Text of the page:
In the paper, the authors apply the framework at a power-metering company that sought to develop an ML-based sensor system to monitor room occupancy and lighting usage. The framework was used to incentivize users to record light switch events across different areas of the company's second floor.
The paper concluded that users positively changed their behavior and noted a near 17% increase in accuracy when training their ML models using the automated labeling system versus their best unsupervised approach. Anecdotally, they noted that gamification had a positive impact and almost eliminated wasted energy where the project was conducted.
This is a great example of how gamification can impact the development of IoT and AI systems. In this case, increased user participation helped associate user actions with sensor data, supporting the underlying goal of improving labeled training data and, ultimately, ML models with accuracy.
In A Biowaste Management Solution Stepped up an Octave, we looked at how the AxiBio Gaïabox rewards residents for ecologically responsible disposal of compostable items. The box measures the weight of the compostable waste, records it in the user's account, and uploads the data to the cloud. Since residents are charged for the amount of waste they dispose of, the weight recorded by the Gaïabox is translated into credits towards their overall garbage disposal fee.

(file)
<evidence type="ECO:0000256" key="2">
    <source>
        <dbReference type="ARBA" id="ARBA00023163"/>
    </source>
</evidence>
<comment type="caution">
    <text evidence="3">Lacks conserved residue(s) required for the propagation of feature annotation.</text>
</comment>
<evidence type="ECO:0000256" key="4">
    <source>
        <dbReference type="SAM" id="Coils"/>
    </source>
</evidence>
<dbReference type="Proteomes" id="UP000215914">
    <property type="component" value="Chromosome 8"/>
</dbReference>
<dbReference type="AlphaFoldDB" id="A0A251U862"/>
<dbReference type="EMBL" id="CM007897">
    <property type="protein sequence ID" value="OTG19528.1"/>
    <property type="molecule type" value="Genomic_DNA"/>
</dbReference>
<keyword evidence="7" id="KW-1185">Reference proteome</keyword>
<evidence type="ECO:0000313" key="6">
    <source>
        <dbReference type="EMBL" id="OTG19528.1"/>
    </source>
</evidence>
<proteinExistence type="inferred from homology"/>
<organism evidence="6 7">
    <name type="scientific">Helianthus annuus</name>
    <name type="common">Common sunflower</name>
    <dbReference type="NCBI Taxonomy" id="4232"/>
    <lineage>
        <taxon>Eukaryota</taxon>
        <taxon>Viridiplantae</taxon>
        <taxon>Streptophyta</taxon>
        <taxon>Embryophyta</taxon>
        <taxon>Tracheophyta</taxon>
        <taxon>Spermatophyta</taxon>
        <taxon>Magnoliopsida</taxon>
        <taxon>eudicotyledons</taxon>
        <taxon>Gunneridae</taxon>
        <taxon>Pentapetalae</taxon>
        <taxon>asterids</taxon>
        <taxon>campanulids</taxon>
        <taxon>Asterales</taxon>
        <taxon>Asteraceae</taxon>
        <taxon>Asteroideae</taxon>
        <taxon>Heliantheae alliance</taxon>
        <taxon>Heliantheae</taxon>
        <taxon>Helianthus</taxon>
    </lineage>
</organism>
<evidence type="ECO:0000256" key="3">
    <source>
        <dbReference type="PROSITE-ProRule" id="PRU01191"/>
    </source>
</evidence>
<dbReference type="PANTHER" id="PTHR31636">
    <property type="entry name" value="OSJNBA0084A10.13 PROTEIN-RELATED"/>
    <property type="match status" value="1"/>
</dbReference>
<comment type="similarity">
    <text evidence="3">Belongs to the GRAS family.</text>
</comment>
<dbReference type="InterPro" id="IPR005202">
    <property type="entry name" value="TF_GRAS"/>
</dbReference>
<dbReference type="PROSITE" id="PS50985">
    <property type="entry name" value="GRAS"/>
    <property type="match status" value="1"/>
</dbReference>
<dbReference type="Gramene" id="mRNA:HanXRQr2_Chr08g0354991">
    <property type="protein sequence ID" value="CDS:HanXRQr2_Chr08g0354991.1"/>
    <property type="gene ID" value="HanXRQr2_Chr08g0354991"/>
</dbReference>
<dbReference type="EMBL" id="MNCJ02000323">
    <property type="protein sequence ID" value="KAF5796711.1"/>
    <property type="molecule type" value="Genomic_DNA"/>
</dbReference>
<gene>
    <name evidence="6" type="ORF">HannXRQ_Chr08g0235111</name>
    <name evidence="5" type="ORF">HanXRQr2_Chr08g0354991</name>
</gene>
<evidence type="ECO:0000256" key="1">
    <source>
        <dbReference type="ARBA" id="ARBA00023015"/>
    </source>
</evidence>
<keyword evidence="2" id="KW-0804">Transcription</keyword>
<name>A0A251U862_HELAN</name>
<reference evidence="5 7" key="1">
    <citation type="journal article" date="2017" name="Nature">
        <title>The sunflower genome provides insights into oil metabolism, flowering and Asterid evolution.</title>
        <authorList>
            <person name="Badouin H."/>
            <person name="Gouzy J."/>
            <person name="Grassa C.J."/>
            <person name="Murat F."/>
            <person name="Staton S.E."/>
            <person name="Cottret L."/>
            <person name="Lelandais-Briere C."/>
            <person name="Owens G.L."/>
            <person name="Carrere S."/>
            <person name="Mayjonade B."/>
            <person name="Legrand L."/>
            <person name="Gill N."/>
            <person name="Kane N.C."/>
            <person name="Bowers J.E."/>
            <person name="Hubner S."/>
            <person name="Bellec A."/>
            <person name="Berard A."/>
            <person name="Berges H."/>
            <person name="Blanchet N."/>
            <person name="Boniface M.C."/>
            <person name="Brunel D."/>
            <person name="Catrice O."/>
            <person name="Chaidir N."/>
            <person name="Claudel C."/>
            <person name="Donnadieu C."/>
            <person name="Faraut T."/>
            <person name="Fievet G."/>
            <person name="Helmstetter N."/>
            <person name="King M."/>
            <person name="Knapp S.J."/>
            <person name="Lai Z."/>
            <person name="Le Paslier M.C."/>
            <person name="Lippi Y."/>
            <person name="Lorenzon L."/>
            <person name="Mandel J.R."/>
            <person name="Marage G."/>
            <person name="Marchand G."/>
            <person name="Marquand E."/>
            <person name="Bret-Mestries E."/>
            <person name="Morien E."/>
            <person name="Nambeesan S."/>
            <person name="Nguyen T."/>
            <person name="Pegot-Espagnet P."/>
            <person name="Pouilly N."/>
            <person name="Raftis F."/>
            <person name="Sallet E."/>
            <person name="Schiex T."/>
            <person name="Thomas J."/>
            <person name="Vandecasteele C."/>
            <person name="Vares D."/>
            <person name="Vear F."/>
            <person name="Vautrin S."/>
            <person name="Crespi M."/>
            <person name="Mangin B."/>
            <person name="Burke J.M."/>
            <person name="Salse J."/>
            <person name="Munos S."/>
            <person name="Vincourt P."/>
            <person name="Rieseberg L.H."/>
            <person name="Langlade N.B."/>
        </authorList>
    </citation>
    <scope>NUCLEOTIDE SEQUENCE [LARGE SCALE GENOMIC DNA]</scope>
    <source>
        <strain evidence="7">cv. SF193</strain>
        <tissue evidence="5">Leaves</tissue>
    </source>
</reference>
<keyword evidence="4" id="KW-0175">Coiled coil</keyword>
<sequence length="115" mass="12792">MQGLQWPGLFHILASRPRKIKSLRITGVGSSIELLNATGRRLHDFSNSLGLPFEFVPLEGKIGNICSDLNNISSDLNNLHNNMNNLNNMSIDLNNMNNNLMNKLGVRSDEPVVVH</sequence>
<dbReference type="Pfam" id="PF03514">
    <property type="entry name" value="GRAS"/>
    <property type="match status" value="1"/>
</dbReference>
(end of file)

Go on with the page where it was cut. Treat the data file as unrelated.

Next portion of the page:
The Gaïabox is another example of how incentivization in IoT can encourage and reward users for complying the eco-friendly behavior.
While it's easy to assume that gamification is something to introduce into an IoT system, researchers in Europe have designed a framework that works in the opposite direction. In this example, they utilized IoT data in serious games to encourage behavior changes.
In their paper InLife: Combining Real Life with Serious Games using IoT, Kosmides et Al. describe how their framework utilizes real-world data collected from an IoT system as input to a game. The framework's architecture comprised two main layers: